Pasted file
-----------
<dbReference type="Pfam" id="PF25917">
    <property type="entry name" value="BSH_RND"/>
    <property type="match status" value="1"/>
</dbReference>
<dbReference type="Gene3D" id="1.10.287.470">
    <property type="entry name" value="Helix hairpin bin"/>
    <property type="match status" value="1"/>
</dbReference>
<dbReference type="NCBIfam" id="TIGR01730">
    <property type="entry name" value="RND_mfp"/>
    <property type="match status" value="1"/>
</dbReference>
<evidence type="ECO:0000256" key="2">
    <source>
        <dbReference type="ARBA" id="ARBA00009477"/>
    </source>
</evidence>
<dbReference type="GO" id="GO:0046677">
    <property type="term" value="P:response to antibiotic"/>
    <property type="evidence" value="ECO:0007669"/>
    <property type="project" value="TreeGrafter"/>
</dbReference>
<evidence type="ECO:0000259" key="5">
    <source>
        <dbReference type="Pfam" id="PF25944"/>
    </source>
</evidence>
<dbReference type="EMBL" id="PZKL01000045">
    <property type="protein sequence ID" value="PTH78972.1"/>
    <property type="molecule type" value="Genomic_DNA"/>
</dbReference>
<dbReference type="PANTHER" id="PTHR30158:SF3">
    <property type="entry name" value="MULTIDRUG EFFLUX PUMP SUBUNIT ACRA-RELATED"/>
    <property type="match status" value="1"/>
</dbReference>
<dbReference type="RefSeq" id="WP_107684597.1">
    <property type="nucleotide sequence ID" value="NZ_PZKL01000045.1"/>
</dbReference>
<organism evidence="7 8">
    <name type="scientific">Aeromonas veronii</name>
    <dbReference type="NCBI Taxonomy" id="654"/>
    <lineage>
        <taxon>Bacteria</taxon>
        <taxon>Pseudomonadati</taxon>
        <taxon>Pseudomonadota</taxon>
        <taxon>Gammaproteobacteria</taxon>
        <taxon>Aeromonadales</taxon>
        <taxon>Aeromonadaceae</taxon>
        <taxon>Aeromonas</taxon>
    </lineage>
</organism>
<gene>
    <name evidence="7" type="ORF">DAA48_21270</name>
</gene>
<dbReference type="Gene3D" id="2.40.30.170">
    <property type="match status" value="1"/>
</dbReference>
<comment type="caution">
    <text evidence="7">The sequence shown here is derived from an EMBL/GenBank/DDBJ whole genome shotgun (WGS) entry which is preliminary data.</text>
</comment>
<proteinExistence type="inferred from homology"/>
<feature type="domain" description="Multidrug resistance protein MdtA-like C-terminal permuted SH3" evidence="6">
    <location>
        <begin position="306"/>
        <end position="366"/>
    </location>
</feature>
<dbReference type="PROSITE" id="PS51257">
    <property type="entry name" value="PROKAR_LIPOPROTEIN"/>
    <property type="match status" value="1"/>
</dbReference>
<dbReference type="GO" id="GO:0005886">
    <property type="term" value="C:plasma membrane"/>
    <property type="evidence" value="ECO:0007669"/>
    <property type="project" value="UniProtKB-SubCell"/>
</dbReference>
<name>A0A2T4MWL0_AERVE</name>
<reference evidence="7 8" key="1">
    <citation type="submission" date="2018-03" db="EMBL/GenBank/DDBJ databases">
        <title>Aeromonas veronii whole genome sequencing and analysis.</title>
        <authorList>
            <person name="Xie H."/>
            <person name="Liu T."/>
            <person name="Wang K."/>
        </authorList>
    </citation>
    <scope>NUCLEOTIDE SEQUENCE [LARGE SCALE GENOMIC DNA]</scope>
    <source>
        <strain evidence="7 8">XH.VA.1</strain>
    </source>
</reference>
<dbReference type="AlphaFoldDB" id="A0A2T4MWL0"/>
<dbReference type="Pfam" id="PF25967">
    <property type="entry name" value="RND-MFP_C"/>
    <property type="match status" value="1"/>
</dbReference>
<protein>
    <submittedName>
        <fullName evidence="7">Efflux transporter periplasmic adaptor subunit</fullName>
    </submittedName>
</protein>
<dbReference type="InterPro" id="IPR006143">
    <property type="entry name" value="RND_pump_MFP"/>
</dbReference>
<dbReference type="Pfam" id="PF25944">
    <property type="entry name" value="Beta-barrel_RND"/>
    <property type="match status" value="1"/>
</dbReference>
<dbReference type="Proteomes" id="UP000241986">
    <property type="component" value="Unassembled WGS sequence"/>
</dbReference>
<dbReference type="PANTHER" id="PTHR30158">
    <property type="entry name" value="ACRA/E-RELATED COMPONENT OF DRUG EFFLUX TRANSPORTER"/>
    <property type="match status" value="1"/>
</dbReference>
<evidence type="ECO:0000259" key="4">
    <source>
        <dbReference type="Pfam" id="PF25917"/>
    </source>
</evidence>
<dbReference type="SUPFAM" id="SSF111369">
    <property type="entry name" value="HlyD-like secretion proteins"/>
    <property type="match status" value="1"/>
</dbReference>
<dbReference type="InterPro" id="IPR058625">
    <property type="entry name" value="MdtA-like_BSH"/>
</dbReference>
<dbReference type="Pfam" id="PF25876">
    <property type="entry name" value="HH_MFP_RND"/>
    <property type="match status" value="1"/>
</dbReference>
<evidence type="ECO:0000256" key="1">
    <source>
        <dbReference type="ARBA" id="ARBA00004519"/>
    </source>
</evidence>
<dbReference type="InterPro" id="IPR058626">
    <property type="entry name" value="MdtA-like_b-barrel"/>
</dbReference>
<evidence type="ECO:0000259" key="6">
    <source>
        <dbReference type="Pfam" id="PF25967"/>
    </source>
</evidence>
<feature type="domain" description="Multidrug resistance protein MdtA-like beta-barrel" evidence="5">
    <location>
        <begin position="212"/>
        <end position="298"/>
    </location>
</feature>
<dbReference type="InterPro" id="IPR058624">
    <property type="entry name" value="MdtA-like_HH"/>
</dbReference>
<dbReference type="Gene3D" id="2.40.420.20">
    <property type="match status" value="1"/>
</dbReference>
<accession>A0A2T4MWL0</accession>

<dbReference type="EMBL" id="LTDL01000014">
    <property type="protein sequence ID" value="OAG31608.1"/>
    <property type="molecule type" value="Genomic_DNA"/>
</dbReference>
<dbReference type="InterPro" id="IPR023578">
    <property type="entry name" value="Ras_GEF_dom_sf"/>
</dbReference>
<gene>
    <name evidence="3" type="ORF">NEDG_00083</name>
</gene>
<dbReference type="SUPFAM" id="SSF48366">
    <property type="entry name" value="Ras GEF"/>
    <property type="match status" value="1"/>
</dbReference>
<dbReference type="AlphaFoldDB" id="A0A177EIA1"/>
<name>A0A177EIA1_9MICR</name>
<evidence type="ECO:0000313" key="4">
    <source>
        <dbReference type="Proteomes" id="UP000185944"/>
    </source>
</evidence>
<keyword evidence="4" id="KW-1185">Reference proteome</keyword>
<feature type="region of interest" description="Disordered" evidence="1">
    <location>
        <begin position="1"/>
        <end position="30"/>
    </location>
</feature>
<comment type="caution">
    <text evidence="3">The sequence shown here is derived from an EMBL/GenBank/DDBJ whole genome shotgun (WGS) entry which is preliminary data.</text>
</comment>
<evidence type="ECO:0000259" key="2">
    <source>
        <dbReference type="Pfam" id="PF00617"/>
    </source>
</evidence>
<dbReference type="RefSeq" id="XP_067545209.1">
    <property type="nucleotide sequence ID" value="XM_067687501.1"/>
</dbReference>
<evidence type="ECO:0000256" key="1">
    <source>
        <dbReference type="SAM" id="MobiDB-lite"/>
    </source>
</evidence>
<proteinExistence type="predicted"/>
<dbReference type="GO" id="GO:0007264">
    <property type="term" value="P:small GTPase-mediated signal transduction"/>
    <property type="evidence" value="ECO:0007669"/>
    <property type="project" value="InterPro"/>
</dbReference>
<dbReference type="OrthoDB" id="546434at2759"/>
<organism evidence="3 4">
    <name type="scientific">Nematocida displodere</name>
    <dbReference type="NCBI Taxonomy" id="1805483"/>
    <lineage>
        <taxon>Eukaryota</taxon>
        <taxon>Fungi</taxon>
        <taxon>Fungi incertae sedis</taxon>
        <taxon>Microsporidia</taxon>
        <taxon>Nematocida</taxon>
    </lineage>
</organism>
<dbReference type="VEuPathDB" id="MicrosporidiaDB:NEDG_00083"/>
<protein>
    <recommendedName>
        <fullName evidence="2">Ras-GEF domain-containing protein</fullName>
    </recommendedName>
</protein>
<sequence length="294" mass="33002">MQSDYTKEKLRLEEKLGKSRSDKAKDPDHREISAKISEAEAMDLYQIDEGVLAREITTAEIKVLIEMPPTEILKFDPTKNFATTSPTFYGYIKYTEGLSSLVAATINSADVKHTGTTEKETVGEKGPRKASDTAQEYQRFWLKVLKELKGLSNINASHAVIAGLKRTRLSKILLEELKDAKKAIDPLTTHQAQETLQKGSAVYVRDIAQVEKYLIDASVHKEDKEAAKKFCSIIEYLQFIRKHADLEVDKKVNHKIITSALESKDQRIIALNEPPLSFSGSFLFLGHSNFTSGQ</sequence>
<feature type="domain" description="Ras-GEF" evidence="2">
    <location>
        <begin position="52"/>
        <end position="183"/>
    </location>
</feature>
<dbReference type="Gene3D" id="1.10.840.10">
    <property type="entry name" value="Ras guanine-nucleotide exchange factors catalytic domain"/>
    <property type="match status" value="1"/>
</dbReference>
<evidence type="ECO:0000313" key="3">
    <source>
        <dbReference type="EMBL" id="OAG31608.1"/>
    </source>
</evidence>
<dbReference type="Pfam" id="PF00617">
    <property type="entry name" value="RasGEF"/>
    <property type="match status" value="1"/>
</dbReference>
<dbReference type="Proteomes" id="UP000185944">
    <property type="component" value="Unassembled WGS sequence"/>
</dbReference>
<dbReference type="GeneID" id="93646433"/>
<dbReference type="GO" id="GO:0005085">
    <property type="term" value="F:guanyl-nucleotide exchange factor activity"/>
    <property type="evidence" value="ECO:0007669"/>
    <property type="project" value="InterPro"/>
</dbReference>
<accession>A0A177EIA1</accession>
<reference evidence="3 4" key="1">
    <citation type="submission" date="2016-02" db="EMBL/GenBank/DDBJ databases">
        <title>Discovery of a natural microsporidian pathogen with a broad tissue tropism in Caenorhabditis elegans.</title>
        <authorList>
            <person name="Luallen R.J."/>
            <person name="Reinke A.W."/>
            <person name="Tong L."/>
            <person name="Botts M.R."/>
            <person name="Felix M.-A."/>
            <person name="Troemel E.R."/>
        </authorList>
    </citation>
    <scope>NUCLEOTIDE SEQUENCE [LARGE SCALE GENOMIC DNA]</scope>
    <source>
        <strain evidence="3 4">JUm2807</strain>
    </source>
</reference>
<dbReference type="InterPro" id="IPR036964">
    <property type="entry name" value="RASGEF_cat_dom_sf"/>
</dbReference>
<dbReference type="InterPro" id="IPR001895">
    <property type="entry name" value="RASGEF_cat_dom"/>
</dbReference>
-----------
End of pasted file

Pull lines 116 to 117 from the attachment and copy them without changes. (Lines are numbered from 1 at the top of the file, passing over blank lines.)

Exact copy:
<evidence type="ECO:0000259" key="4">
    <source>